Pons-Bennaceur A - Tsintsadze V - Bui TT - Tsintsadze T - Minlebaev M - Milh M - Scavarda D - Giniatullin R - Giniatullina R - Shityakov S - Wright M - Miller AD - Lozovaya N - Burnashev N
Cerebral cortex (New York, N.Y. : 1991)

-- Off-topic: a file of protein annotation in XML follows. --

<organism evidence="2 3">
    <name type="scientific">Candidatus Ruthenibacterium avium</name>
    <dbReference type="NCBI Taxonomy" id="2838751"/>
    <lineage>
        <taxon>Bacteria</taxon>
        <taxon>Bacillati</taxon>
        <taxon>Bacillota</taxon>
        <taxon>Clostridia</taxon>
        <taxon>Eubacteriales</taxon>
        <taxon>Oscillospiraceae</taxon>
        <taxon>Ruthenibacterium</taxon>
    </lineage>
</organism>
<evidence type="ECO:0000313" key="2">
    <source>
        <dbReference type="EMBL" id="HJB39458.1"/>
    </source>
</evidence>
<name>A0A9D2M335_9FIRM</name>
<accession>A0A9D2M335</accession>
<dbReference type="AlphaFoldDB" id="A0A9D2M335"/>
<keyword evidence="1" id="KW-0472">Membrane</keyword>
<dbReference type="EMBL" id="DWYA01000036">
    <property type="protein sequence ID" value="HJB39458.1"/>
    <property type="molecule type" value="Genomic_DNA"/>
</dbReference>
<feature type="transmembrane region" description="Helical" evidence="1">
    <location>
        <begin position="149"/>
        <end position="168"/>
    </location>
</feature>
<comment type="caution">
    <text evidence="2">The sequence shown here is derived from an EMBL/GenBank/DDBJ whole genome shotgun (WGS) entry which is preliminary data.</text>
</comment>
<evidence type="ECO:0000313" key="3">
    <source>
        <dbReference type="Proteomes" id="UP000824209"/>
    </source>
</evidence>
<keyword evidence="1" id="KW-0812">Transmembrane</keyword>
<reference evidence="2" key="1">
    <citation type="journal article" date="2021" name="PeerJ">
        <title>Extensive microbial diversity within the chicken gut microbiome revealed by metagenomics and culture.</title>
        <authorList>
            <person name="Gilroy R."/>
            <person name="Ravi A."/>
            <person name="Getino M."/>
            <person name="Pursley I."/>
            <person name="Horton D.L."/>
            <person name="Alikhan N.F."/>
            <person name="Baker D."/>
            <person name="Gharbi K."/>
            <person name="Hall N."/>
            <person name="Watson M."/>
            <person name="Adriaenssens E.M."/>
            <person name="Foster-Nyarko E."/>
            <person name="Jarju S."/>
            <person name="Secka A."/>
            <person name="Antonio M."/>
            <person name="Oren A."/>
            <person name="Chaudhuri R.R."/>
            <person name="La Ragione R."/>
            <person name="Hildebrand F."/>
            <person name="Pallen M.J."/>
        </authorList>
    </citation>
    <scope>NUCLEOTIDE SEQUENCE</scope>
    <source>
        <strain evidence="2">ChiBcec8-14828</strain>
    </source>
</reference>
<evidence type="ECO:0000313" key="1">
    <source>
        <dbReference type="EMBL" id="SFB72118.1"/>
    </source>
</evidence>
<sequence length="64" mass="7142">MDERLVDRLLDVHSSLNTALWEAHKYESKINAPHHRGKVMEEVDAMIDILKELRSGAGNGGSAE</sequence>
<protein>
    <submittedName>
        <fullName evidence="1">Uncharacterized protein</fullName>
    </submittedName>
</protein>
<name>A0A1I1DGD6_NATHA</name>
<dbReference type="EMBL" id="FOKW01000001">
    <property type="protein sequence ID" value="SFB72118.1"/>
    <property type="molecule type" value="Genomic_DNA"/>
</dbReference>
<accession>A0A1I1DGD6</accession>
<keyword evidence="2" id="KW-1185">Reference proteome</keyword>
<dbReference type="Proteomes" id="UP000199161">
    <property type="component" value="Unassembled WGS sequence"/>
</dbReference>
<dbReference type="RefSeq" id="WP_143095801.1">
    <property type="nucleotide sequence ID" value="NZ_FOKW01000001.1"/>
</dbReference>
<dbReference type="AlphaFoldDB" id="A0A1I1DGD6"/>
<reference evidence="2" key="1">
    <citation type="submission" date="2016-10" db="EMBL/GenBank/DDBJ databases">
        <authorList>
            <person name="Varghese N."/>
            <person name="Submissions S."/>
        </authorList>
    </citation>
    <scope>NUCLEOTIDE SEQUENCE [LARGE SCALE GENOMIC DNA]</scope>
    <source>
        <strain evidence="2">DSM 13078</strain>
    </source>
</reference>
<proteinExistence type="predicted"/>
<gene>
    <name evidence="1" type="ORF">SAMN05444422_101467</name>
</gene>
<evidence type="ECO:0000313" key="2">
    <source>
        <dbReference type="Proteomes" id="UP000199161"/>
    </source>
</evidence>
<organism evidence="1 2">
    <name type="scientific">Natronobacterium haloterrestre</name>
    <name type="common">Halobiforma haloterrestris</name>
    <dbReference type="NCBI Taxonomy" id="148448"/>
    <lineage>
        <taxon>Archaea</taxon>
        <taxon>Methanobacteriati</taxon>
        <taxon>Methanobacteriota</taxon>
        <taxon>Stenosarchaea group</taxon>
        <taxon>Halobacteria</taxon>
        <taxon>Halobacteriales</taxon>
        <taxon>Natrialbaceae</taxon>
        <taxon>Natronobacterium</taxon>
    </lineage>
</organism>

Epilepsy is a multifactorial disorder associated with neuronal hyperexcitability that affects more than 1% of the human population. It has long been known that adenosine can reduce seizure generation in animal models of epilepsies. However, in addition to various side effects, the instability of adenosine has precluded its use as an anticonvulsant treatment. Here we report that a stable analogue of diadenosine-tetraphosphate: AppCH2ppA effectively suppresses spontaneous epileptiform activity in vitro and in vivo in a Tuberous Sclerosis Complex (TSC) mouse model (Tsc1+/-), and in postsurgery cortical samples from TSC human patients. These effects are mediated by enhanced adenosine signaling in the cortex post local neuronal adenosine release. The released adenosine induces A1 receptor-dependent activation of potassium channels thereby reducing neuronal excitability, temporal summation, and hypersynchronicity. AppCH2ppA does not cause any disturbances of the main vital autonomous functions of Tsc1+/- mice in vivo. Therefore, we propose this compound to be a potent new candidate for adenosine-related treatment strategies to suppress intractable epilepsies.